The growing appeal of thermoformed polyethylene terephthalate (PET) packaging stems from the fact that it’s an infinitely recyclable material and that post-consumer recycled PET (rPET) can be used in food-contact applications without the risk of contaminating the products. rPET is commonly used to manufacture bottles and plastic sheeting for punnets and trays.
The strength of formed PET and rPET packaging is evident from its popularity in hinged fruit and vegetable clamshell containers, compartmentalised and ovenable food trays, and convenience packs for hardware items like nails, nuts, and bolts. PET’s toughness is key to replacing other plastics such as PVC, HIPS and OPS when a package has a hinge or snap-fit feature or must meet extended durability and shelf life requirements.
Prospects for PET are further boosted by the lower temperatures required to form PET sheeting (compared to PVC sheeting), as well as shorter forming cycles that translate into reduced energy use. Additionally, PET sheeting can run on thermoforming equipment used for many other plastics, with only minor modifications to hardware and processing parameters.
But for all its positives attributes, PET converting isn’t without challenges. Its toughness, which makes it difficult to trim, poses the biggest challenge to PET’s success in replacing other plastics.
Compared to softer plastics, PET requires greater force during machining, increasing the strain imposed on machine punches and dies. This typically results in greater die damage, higher wear rates and longer trim cycles than for other materials.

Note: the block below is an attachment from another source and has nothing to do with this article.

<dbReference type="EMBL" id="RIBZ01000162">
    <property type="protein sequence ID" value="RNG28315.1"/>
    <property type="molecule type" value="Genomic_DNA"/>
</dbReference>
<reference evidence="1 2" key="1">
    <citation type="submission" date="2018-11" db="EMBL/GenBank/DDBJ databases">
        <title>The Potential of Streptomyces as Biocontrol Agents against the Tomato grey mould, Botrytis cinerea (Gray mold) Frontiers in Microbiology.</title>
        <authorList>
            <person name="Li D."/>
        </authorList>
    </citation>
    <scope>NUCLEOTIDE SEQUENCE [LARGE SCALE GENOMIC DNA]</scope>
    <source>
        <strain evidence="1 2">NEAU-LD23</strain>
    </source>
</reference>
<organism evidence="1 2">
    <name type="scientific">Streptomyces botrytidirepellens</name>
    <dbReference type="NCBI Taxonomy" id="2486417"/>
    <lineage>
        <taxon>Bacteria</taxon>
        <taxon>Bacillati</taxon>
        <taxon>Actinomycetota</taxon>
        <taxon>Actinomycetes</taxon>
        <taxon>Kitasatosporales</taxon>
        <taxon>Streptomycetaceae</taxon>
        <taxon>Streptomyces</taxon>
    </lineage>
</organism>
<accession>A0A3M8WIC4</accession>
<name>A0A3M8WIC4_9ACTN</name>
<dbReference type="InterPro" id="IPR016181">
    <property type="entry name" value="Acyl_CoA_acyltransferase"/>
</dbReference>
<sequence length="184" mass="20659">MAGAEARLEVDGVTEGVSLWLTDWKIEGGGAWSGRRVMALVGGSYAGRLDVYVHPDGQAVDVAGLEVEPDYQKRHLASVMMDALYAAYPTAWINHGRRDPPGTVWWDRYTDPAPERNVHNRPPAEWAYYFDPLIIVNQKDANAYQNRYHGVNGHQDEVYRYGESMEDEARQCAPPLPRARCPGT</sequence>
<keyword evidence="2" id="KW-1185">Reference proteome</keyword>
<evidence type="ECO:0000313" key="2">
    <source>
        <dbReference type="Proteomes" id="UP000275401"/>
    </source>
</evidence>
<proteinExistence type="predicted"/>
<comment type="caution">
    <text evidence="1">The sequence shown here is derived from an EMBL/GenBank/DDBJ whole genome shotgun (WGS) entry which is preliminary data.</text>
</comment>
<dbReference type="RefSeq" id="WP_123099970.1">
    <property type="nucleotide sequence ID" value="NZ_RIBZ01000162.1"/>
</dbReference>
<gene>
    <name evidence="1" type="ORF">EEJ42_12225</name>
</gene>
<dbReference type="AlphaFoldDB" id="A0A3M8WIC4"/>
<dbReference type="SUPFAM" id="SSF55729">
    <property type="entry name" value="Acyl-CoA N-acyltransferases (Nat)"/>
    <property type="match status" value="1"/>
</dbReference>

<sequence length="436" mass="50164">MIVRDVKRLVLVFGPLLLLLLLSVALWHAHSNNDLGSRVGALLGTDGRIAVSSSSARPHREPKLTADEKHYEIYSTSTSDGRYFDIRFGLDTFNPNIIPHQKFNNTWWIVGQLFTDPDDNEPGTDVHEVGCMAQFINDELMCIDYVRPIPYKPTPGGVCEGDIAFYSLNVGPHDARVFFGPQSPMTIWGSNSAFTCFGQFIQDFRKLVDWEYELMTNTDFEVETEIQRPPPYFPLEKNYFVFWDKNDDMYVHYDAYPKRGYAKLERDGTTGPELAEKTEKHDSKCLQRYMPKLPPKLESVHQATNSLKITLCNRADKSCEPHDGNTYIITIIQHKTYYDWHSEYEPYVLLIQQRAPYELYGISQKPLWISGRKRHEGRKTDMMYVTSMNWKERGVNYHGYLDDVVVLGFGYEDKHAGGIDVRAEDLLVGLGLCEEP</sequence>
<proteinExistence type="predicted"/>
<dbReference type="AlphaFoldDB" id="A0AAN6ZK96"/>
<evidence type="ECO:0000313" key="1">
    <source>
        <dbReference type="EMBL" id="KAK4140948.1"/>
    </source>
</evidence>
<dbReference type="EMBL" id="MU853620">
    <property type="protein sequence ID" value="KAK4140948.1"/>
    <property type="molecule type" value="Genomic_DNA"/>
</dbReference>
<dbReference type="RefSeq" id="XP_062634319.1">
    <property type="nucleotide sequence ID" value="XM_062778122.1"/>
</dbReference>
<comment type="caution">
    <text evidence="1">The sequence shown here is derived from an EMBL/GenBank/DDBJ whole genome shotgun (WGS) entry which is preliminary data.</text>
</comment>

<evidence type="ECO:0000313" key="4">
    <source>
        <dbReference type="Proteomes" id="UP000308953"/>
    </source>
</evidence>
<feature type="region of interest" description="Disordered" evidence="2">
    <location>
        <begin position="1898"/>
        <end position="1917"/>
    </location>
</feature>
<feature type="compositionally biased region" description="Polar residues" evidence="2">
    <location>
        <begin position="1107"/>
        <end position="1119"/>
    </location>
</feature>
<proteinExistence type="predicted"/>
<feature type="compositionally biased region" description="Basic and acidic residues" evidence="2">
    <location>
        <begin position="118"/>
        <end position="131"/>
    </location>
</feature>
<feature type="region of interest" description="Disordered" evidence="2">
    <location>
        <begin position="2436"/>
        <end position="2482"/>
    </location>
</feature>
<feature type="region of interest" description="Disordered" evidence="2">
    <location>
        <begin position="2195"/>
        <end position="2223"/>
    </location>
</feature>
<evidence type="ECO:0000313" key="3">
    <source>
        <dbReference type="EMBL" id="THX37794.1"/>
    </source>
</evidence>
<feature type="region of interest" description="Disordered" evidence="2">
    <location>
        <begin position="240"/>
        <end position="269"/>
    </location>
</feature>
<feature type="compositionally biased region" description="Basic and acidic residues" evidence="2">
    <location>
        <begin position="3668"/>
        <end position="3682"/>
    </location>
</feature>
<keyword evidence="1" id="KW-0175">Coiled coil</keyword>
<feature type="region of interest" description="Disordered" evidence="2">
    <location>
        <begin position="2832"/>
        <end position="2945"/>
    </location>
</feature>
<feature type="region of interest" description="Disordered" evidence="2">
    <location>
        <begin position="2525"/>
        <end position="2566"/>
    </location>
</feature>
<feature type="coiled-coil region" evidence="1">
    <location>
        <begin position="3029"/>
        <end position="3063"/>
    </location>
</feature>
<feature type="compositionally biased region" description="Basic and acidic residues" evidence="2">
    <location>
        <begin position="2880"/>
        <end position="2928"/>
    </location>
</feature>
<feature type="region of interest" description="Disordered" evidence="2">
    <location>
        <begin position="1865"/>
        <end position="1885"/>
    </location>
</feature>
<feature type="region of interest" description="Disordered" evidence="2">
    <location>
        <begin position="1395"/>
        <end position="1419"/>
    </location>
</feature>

Improper trimming of thermoformed PET containers generates particulates in the form of fuzz, angel hair and dust, which can contaminate trim scrap and degrade the final product quality. Imperfect trimming also often creates edge defects or cracks, meaning that rims, perimeters and holes of parts are impaired, leading to a higher reject rate.
To obtain a clean PET cut and avoid damage to the product, it’s vital to use only top-quality cutting tools made from carefully-selected steels. To maintain optimal wear resistance and dimensional stability, Renlaw cools the punches and dies it manufactures in liquid nitrogen immediately after hardening.
Ensuring that the surface finish of all tooling is in good condition is another critical step in minimising wear rates and maintaining the minimal clearance between the punch and die is making certain that the surface finish of all tooling is in good condition. Machine operators also need to double-check the accuracy of alignment when installing punches and dies, as clearances between the parts are in the thousandths of a millimetre range.
Another simple but easily overlooked point to keep in mind is the importance of keeping cutting tools sharp. A professionally resharpened punch and die set has a sharp-life of up to 90% of a new set, which makes financial sense during these challenging times. PVD coating the tools will also help to decrease cutting force and increase the lifespan.
Systematically addressing PET trimming issues is critical because this promising material is set to grow in popularity.